The guests filed into the recep­tion hall, and the band began to play a slow, qui­et tune. All around Sarah, every­one hur­ried to join hands. As the music’s rhythm began to pick up speed, so did the steps of the dancers, cir­cling the bride and groom.”

Excerpt­ed from Sarah’s Solo writ­ten by Tra­cy Brown and illus­trat­ed by Paula Wegman

The preva­lence of social media and smart­phones has caused a surge of FOMO — the fear of miss­ing out. With our entire lives on dis­play on Insta­gram, Face­book, and Twit­ter, it’s hard not to feel some anx­i­ety when oth­ers seem to be hav­ing more excit­ing expe­ri­ences than we are at any giv­en moment. This may be espe­cial­ly true for chil­dren choos­ing to engage in Jew­ish fam­i­ly rit­u­als, rather than in sec­u­lar activ­i­ties with their peers. My chil­dren spent many Shab­bat din­ners expe­ri­enc­ing FOMO as their friends attend­ed their school’s Fri­day night foot­ball games. As they got old­er, how­ev­er, they found a way to make these Shab­bat evenings fes­tive by invit­ing friends to share in these rit­u­als, intro­duc­ing them to chal­lah and oth­er Shab­bat foods; in doing so, they even­tu­al­ly found the oppo­site of FOMO — the joy of miss­ing out.

I thought a great deal about JOMO — the joy of miss­ing out — when writ­ing Sarah’s Solo. While Sarah is dis­ap­point­ed when her par­ents tell her that she must miss per­form­ing the solo at her dance recital to attend her cousin’s wed­ding, Sarah ulti­mate­ly finds JOMO in the Jew­ish rit­u­als at the wed­ding. My hope is that chil­dren read­ing Sarah’s Solo will find that there is always some­thing to enjoy in every sit­u­a­tion they find them­selves in. Doing so is inher­ent­ly Jew­ish. As the Mish­nah teach­es: Who is rich? He who rejoic­es in his lot.”

As Jews, we have all heard the sto­ry of Sandy Koufax, the Los Ange­les Dodgers base­ball play­er who famous­ly chose not to pitch in Game One of the 1965 World Series because it fell on Yom Kip­pur. I recall a tough dis­cus­sion with my son Sam­my over whether he would pitch in an impor­tant base­ball game that fell on the first night of Passover. If Sandy Koufax could miss a World Series game, sure­ly Sam­my could miss a high school game. A hard choice for any teenag­er to be sure — take part in our fam­i­ly tra­di­tion, or have FOMO by miss­ing an impor­tant game.

If Sandy Koufax could miss a World Series game, sure­ly Sam­my could miss a high school game. A hard choice for any teenag­er to be sure — take part in our fam­i­ly tra­di­tion, or have FOMO by miss­ing an impor­tant game.

My book Sarah’s Solo touch­es on those times my chil­dren were forced to make the tough deci­sion to choose Jew­ish rit­u­als over oth­er inter­ests. They opt­ed — with the occa­sion­al nudge from my hus­band and me — for fam­i­ly, rites of pas­sage cel­e­bra­tions, and hol­i­days, over attend­ing sec­u­lar events such as ath­let­ic com­pe­ti­tions of all sorts, birth­day par­ties, school dances, and so on.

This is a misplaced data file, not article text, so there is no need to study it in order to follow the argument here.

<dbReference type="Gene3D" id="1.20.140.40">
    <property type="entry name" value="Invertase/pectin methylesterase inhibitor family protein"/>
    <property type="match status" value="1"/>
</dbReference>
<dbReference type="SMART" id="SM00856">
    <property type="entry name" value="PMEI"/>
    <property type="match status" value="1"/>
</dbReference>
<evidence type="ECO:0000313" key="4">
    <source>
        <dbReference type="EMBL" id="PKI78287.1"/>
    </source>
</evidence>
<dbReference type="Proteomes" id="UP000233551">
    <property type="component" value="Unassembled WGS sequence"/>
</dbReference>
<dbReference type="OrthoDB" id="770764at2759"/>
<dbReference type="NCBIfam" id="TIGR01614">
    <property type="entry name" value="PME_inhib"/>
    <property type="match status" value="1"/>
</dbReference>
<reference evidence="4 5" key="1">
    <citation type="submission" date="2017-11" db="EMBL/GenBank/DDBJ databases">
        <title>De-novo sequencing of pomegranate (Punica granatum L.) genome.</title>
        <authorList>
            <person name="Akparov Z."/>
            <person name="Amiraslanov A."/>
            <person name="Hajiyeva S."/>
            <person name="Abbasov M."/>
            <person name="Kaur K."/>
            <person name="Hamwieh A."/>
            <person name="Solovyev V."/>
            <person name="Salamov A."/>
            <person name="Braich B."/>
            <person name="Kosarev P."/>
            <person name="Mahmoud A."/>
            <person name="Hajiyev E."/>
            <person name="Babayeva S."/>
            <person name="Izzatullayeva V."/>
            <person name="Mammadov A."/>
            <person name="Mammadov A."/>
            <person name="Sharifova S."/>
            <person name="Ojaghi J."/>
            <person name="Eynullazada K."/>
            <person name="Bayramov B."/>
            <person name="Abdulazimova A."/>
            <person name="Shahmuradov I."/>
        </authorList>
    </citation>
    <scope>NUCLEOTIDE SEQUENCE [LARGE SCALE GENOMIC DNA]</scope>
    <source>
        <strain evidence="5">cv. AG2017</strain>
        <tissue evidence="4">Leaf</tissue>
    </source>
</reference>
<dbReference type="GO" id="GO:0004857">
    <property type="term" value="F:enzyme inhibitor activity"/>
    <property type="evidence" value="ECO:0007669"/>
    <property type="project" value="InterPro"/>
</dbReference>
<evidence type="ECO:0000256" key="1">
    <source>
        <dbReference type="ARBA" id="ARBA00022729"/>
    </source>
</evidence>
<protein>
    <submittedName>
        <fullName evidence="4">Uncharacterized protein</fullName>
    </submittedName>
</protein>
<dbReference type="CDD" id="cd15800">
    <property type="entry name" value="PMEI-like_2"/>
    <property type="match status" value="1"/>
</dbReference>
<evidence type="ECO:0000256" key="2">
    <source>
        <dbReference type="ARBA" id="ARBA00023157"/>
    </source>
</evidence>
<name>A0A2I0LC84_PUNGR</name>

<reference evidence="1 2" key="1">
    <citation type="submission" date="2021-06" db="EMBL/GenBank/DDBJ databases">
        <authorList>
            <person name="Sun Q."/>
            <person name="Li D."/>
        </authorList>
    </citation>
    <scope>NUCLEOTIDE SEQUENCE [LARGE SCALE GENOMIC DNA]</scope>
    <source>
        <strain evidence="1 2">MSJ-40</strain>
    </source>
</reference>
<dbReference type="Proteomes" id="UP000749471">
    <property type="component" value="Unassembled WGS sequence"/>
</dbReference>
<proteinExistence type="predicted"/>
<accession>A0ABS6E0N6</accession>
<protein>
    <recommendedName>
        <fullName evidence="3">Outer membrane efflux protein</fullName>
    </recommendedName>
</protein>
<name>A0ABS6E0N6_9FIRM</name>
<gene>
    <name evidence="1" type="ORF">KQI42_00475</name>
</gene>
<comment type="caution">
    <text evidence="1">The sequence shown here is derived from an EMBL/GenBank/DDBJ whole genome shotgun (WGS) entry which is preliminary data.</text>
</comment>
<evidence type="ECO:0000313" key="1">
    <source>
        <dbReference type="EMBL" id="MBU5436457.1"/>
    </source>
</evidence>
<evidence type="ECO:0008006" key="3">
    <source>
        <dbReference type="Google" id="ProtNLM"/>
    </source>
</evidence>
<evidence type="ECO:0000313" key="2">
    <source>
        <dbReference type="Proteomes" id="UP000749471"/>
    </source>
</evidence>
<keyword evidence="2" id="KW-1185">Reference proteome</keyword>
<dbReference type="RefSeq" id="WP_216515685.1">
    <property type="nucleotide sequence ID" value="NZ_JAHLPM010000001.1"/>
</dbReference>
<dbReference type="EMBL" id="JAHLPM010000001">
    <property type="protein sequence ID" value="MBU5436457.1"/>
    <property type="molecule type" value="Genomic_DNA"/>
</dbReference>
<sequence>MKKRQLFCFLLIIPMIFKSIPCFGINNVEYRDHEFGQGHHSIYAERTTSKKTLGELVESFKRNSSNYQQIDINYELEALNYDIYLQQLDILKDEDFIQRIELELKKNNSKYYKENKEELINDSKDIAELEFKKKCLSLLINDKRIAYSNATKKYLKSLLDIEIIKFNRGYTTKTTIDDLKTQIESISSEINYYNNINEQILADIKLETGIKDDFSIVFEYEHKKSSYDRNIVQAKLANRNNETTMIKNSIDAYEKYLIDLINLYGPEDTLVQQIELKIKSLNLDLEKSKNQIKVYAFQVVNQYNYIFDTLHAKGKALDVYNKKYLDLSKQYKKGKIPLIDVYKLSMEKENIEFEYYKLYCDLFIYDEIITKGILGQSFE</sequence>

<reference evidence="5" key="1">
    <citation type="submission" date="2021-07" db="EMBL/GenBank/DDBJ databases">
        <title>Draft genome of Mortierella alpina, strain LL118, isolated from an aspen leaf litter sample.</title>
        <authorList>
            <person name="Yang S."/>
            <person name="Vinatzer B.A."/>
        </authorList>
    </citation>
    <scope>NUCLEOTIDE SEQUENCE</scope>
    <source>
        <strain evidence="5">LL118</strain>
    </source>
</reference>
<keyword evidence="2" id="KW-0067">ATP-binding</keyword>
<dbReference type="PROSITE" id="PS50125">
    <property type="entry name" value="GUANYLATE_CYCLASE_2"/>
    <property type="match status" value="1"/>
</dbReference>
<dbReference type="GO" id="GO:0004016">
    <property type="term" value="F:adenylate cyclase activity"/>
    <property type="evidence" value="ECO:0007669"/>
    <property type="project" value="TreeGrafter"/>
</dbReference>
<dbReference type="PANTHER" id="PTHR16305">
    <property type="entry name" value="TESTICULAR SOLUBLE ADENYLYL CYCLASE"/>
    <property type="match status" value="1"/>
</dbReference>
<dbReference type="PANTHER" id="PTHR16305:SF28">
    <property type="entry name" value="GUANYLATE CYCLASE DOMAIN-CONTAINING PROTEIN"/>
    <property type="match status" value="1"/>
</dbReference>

In Sarah’s Solo, Sarah is devot­ed to bal­let. She prac­tices tire­less­ly for the solo she is to per­form at her dance recital. When she is informed by her par­ents that her cousin Lizzy is get­ting mar­ried on the day of the recital and that she will not be able to per­form her solo after all, she is under­stand­ably dis­ap­point­ed. When she arrives at the wed­ding, she is fid­gety and dis­en­gaged but becomes inter­est­ed in the dance-like qual­i­ty of the bride cir­cling around the groom. Lat­er, when the band plays Hava Nagila”and the guests dance the Hora, Sarah becomes cap­ti­vat­ed. As the bride pulls Sarah into the cen­ter of the dance cir­cle, Sarah becomes lost in anoth­er world. Sarah per­forms a solo after all, just not the one she orig­i­nal­ly planned.

Sarah’s Solo will be released on March 2, 2021 as the world is enter­ing its sec­ond year of the Covid-19 pan­dem­ic. The Covid-19 real­i­ty for many kids means miss­ing out on a lot of activ­i­ties — in-per­son school­ing, play­dates with friends, and indoor activ­i­ties such as the bal­let that Sarah so loves. FOMO can be even more dif­fi­cult than usu­al for chil­dren dur­ing these com­plex times. I am hop­ing that read­ing Sarah’s Solo will open up some inter­est­ing dis­cus­sions about FOMO, dis­ap­point­ment, and hope­ful­ly find­ing JOMO in spend­ing time as a family.

Tra­cy Brown pub­lished her debut children’s Jew­ish pic­ture book Sarah’s Solo in 2020.. In 2019, Tra­cy earned a grad­u­ate cer­tifi­cate from the Children’s Lit Fel­lows pro­gram at Stony Brook Uni­ver­si­ty. She grad­u­at­ed from Brown Uni­ver­si­ty with a BA in Eng­lish in 1986 and from Ben­jamin N. Car­do­zo School of Law in 1991. Tra­cy serves as the sec­re­tary for the Exec­u­tive Board of the Jew­ish Book Coun­cil. Tra­cy served on the Board of Trustees of the Jew­ish Fed­er­a­tion of Greater Char­lotte and was award­ed the Kip­nis-Wilson/Fried­land Award in 2012 for her life­time com­mit­ment to Jew­ish philanthropy.